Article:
A breeze lifts flags hanging outside of the Andrew Hope Building in downtown Juneau Monday afternoon. The Central Council of the Tlingit Haida Indian Tribes of Alaska announced Monday morning its withdrawal from the Alaska Federation of Natives. (Clarise Larson / Juneau Empire)

A breeze lifts flags hanging outside of the Andrew Hope Building in downtown Juneau Monday afternoon. The Central Council of the Tlingit Haida Indian Tribes of Alaska announced Monday morning its withdrawal from the Alaska Federation of Natives. (Clarise Larson / Juneau Empire)

Tlingit and Haida withdraws from the Alaska Federation of Natives

The move goes into effect immediately, according to the tribe’s president.

This is a developing story.

Alaska’s largest federally recognized tribe, the Central Council of the Tlingit & Haida Indian Tribes of Alaska, is withdrawing from the largest statewide Indigenous organization in Alaska, the Alaska Federation of Natives.

Monday afternoon, Tlingit and Haida announced in a news release its plans to withdraw its membership with the AFN, an organization originally formed in 1966 to settle land claims that now works as a cultural, economic and political advocacy group for more than 200 tribal entities across Alaska.

The withdrawal is immediate,Tlingit and Haida President Richard Chalyee Éesh Peterson told the Empire in an interview Monday morning. The decision was made after the tribe’s executive council voted on May 1.

According to its website, the AFN currently represents more than 140,000 Indigenous people in Alaska. Now, that number is decreased by Tlingit and Haida’s more than 35,000 tribal citizens.

Peterson said the decision isn’t meant to be an “indemnification” of the AFN but rather was made as he and members of the executive council feel Tlingit and Haida are at a point now where the tribe can manage its relations without AFN assistance.

“I think the driving factor is that we have grown to a place where we’re pretty good at doing advocacy ourselves and can pursue our own priorities — this isn’t an anti-AFN move,” he said. “We still want to hold up the AFN and collaborate with them, and we don’t want to be leaving anybody behind — right now, we’re just looking at our own priorities.”

Peterson said it should be noted that AFN played a critical role for the tribe during the 1980s through the early 2000s, but in recent years he said Tlingit and Haida has been able to expand to the point where he thinks the tribe can adequately advocate for itself by itself.

Peterson said the tribe also pays an annual fee of around $65,000-$70,000 to the AFN to continue its membership each year. He said the change will allow Tlingit and Haida to reallocate those funds to other tribal priorities.

AFN officials did not immediately respond to multiple messages seeking additional information.

• Contact reporter Clarise Larson at clarise.larson@juneauempire.com or (651)-528-1807.

More in News

The Norwegian Cruise Line’s Norwegian Encore docks in Juneau in October, 2022. (Clarise Larson / Juneau Empire File)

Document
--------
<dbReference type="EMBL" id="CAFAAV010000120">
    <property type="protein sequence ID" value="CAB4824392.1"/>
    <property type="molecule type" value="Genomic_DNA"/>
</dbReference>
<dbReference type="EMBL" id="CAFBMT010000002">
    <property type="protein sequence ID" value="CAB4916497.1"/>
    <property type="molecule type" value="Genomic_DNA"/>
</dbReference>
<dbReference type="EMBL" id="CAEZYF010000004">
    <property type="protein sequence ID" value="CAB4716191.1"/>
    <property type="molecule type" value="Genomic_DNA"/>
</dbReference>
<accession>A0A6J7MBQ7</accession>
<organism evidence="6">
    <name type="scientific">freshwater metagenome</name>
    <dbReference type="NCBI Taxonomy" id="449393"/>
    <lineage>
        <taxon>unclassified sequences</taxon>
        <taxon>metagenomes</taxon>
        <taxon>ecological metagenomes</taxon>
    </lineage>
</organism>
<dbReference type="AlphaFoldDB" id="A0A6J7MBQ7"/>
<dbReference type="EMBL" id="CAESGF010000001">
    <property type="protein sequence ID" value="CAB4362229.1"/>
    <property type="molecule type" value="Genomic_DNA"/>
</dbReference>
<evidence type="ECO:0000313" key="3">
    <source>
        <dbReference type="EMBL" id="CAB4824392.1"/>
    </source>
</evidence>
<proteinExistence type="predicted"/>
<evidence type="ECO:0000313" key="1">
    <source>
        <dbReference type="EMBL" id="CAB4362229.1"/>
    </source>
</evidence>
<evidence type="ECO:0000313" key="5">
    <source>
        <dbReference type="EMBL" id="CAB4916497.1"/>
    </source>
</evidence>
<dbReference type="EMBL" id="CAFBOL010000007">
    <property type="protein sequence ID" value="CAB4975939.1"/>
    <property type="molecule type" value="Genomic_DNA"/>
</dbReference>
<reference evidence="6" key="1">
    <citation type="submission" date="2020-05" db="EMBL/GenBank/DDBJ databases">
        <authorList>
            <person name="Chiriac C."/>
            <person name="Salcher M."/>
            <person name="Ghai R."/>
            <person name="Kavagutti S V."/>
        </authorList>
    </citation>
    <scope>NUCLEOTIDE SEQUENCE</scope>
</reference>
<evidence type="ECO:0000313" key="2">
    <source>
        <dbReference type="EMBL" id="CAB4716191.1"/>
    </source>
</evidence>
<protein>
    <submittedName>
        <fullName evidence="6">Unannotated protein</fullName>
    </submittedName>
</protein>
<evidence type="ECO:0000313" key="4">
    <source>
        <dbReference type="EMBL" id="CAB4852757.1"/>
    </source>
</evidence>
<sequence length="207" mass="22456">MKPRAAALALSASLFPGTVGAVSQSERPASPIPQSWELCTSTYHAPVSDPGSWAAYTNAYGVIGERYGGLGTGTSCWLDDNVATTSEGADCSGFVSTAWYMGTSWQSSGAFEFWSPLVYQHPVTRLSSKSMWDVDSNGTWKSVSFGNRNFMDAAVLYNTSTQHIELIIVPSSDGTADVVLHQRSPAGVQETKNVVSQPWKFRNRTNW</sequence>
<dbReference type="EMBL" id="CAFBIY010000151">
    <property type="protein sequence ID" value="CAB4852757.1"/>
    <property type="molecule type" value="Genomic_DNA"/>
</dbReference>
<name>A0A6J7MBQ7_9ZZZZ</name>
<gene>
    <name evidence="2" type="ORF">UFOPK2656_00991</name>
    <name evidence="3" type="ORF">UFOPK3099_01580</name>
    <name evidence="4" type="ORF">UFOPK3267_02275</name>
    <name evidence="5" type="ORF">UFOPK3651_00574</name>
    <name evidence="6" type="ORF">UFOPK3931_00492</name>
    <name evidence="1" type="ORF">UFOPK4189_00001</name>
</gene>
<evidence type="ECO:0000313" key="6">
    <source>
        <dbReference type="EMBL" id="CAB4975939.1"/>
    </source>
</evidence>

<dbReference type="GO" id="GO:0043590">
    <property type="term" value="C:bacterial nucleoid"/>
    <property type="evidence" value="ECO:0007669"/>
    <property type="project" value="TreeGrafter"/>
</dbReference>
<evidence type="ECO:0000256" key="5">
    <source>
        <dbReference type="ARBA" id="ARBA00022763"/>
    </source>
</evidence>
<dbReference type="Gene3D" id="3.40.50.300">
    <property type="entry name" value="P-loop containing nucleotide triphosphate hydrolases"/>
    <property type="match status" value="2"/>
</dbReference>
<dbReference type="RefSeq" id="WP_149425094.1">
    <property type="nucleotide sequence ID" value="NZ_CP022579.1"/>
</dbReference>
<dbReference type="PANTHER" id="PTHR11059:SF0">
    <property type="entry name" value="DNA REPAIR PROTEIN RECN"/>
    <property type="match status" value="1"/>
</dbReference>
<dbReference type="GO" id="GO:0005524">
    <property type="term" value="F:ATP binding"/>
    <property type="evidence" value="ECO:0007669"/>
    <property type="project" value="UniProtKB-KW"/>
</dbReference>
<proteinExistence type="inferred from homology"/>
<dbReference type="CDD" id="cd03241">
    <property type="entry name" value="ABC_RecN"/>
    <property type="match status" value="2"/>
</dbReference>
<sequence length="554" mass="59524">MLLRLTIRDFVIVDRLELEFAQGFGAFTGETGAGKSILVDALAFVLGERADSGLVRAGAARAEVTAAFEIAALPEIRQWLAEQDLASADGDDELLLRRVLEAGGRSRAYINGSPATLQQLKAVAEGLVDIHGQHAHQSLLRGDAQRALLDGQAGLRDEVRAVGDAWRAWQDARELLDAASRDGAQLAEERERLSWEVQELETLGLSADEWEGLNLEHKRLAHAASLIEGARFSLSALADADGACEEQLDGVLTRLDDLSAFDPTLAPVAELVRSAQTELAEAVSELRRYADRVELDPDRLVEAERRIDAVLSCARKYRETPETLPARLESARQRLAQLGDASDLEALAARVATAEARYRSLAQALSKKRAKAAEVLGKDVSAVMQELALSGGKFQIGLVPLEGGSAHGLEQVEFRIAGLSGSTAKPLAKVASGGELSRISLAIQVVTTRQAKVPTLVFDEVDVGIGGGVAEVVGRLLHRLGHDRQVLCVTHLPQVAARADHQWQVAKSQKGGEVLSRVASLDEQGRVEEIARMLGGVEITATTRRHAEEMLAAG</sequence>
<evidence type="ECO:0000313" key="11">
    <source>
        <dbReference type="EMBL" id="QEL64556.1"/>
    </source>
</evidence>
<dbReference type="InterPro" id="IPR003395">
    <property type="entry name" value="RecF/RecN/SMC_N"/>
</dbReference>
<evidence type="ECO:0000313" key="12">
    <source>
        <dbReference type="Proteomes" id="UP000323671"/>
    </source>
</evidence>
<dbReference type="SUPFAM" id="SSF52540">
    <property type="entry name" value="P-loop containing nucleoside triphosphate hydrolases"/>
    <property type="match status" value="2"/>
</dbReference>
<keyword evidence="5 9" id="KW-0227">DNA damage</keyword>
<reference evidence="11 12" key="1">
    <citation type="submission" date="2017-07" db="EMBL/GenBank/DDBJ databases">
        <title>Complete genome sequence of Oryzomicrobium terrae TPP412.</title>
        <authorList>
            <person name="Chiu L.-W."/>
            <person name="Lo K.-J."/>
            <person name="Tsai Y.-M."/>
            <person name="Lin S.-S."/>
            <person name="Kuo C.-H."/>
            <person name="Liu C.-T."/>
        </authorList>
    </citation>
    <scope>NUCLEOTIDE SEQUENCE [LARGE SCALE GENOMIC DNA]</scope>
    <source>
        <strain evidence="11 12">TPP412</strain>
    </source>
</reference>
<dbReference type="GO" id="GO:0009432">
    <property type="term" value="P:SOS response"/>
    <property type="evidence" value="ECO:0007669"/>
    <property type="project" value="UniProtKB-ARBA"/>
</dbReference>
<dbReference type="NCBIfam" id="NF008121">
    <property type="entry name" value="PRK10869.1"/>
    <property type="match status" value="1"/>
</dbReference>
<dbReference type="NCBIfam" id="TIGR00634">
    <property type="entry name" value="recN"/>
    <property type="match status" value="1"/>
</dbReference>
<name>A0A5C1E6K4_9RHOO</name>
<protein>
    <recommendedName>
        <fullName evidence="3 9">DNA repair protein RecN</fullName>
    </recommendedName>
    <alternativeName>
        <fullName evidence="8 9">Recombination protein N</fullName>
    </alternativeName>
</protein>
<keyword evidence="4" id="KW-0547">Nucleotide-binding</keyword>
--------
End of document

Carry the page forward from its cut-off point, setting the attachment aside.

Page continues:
Ships in Port for the Week of May 28

Here’s what to expect this week.

(Michael Penn / Juneau Empire File)
Three people found dead on boat anchored off Sandy Beach

Drug use a possible factor in deaths of one man and two women during three-day span

The Mendenhall Glacier and surrounding area is seen under an overcast sky on May 12. A federal order published Friday bans mineral extraction activities such as mining in an expanded area of land surrounding the glacier for the next 20 years. (Ben Hohenstatt / Juneau Empire File)
Feds expand ban on mineral extraction near Mendenhall Glacier

20-year prohibition on mining, oil drilling applies to newly exposed land as ice continues retreat

(Michael Penn / Juneau Empire File)
Police calls for Thursday, June 1, 2023

This report contains information from law enforcement and public safety agencies.

Bulk food in Food Bank of Alaska’s Anchorage warehouse on April 21. (Photo by Claire Stremple/Alaska Beacon)
State roughly halves the number of Alaskans waiting on food aid, but more than 8,000 remain

By Claire Stremple, Alaska Beacon Mary Wood has been waiting for food… Continue reading

A white butterfly rests upon a fern Saturday at Prince of Wales Island. (Courtesy Photo / Marti Crutcher)
Wild Shots

Reader-submitted photos of Mother Nature in Southeast Alaska.

Photos by Lee House / Sitka Conservation Society
Aliyah Merculief focuses on her run while snowboarding at Snow Camp.
Resilient Peoples & Place: Bringing up a new generation of Indigenous snow shredders

“Yak’éi i yaada xwalgeiní” (“it is good to see your face”) reads… Continue reading

A polar bear feeds near a pile of whale bones north of Utqiaġvik. (Courtesy Photo /Ned Rozell)
Alaska Science Forum: Polar bears of the past survived warmth

In a recent paper, scientists wrote that a small population of polar… Continue reading

(Michael Penn / Juneau Empire File)
Police calls for Wednesday, May 31, 2023

This report contains information from law enforcement and public safety agencies.

Most Read